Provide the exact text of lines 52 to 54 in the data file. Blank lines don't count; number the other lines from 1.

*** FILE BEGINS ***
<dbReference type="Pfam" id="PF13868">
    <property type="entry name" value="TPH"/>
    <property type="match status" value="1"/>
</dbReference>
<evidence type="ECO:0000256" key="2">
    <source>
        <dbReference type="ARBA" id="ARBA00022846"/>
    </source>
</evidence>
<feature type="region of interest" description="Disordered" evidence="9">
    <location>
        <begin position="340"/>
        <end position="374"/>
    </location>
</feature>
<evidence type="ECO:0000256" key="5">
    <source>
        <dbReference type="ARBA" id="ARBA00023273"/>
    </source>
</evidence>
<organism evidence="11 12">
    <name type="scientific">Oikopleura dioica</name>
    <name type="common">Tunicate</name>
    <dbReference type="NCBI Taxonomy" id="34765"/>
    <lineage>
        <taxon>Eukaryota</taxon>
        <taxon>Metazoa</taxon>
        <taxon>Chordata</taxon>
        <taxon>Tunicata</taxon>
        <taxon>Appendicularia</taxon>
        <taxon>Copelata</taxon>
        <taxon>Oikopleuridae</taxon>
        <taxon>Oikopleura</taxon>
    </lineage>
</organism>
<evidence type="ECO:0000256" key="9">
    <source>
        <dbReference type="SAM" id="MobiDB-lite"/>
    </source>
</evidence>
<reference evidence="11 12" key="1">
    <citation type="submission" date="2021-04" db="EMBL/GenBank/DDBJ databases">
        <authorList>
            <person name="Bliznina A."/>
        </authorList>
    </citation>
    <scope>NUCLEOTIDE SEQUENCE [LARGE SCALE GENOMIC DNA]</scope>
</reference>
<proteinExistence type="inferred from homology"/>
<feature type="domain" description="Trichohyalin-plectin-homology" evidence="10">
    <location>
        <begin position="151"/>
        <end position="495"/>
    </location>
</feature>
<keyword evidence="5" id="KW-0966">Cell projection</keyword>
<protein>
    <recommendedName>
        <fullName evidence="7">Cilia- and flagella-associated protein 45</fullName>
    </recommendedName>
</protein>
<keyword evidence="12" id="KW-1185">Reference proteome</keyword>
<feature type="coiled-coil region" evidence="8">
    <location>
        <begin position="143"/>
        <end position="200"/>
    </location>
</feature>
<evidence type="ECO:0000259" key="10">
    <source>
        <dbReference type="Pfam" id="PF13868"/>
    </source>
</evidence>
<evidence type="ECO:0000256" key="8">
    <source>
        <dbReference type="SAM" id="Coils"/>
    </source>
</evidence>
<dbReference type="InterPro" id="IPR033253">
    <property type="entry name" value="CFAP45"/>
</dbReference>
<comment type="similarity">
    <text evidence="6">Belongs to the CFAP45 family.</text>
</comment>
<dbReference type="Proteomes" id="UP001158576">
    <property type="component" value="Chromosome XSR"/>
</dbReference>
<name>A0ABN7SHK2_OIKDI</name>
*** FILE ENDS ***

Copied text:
        <begin position="151"/>
        <end position="495"/>
    </location>